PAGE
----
Can Bruins possibly top what they have done so far?

As the Bruins roar into the Stanley Cup Finals, looking more and more like a runaway freight train on razor-sharp blades, many should be pardoned for wondering if what’s left to be done is somehow anti-climactic.

In the end, a certain historical necessity insists the Cup will be the ultimate measure of this team. But no matter how this rich and moving saga does end, nothing can diminish all the wild and crazy stuff that has glorified the mad dash to the ultimate moment. As the saying goes, the Bruins are playing with “house money” in these Finals. How terrific is that?  Read more

What place sports when a tragedy strikes?

There has always been a bit of disconnect between the games we play and times of distress. Sports equate with “fun” and are classified as “entertainment.” So when bad things happen, ought the games to be stopped? Are they appropriate when their relative unimportance is resoundingly underscored by the bitter sweep of harsh reality? Should we be happily at play when and where great sadness abounds?

These are hardly questions that drive philosophers daft, merely the stuff of common sense. Yet the answers have not always been clear while consensus remains elusive.  Read more

PLAY BALL! 'Overwhelming' response to news of Little League theft

This equipment locker was broken into and pillaged by unknown persons over the weekend. Photo by Bill Forry

Donations and equipment are pouring into Savin Hill Little League today after news reports about a weekend theft that wiped out the league's equipment locker at McConnell Park went viral yesterday evening.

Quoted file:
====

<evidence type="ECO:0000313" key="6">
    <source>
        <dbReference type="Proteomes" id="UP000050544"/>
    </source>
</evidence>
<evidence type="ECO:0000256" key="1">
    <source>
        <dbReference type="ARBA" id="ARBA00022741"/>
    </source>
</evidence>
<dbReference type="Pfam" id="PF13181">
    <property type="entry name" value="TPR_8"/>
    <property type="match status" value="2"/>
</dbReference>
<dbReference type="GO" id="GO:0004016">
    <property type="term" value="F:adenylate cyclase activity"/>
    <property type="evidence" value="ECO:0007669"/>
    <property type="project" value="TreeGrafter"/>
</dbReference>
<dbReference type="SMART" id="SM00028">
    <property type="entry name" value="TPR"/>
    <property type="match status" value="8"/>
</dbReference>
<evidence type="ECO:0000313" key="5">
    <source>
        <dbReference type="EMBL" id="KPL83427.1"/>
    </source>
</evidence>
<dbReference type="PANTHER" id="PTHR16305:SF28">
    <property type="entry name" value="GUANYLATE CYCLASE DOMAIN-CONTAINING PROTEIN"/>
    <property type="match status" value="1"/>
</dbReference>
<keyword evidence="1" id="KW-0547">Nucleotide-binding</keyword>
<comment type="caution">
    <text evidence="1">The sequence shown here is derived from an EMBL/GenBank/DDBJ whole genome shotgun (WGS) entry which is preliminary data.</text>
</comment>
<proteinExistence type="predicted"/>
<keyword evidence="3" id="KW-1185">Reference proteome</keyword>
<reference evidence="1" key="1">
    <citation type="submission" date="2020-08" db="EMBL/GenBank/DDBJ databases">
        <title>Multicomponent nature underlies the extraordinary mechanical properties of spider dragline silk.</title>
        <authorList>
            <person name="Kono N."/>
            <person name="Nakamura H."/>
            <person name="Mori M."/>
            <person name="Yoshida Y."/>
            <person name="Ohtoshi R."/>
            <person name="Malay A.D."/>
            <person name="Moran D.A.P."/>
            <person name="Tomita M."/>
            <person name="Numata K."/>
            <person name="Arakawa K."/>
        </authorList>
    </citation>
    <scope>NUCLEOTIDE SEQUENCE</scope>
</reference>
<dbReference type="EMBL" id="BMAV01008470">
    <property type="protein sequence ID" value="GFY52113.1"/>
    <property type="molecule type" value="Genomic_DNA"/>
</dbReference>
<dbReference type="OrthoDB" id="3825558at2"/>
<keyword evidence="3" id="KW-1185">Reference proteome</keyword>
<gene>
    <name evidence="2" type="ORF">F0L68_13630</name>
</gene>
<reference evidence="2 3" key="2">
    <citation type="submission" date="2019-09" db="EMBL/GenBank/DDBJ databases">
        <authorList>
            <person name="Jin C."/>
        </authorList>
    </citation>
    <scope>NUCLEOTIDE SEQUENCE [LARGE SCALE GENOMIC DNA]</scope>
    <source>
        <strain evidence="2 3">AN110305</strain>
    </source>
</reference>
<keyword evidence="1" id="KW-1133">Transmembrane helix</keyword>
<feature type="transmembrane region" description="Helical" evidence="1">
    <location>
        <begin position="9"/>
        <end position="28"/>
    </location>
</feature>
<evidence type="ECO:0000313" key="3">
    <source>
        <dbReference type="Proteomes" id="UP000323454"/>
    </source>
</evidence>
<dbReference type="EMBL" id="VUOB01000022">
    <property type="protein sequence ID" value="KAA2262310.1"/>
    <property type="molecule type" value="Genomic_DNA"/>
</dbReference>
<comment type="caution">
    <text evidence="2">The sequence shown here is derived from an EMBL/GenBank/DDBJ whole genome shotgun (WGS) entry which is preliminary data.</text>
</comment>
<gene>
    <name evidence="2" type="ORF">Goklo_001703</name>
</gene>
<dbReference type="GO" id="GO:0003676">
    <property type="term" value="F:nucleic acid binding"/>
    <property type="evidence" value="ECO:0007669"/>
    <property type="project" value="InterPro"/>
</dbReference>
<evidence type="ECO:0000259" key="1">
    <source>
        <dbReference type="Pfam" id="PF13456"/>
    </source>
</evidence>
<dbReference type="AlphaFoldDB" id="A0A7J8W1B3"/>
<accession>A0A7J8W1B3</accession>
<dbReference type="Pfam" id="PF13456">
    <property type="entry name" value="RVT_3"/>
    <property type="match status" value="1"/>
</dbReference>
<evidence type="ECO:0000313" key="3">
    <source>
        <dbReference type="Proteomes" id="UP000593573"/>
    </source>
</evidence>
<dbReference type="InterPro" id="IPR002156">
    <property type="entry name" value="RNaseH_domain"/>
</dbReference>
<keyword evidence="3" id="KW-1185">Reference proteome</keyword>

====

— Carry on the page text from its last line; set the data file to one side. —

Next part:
The little league has fielded calls and donations from all over Massachusetts, including one from Red Sox catcher Jarrod Saltalamacchia. The Quincy-based charity Good Sports has pledged to deliver $4,000 in new equipment and uniforms to the little league in time for the opening of their season later this month.

"Its been overwhelming support from the neighborhood and across the city and state," said Michael Christopher, one of the league's organizers. "It makes you feel good and you realize how unique and special this place is that people step up when something like this happens."  Read more

Youthful life at Bird St. Center spurred Juan De Jesus to fulfill dream

From Columbia Rd. to Major League Baseball: Juan DeJesus cultivated skills at Bird Street Community Center.From Columbia Rd. to Major League Baseball: Juan DeJesus cultivated skills at Bird Street Community Center.Juan De Jesus doesn’t get home much these days. The Uphams Corner native is on the road most of the year in Latin America, where he works for Major League Baseball (MLB) to recruit, cultivate, and streamline the entry of young ballplayers into the United States.

It’s a dream job for the 30-year-old De Jesus, a graduate of BC High and Boston College. His mom and dad emigrated to Dorchester from the Dominican Republic. Baseball is in his blood, to be sure. His father knew many pro ball players from his hometown in the D.R. — and DeJesus fancied himself a bit of Fenway Park “rat” — often getting special access to watch batting practice before games.

But it was through his involvement with the Bird Street Community Center on Columbia Road that he learned to play and love the game.  Read more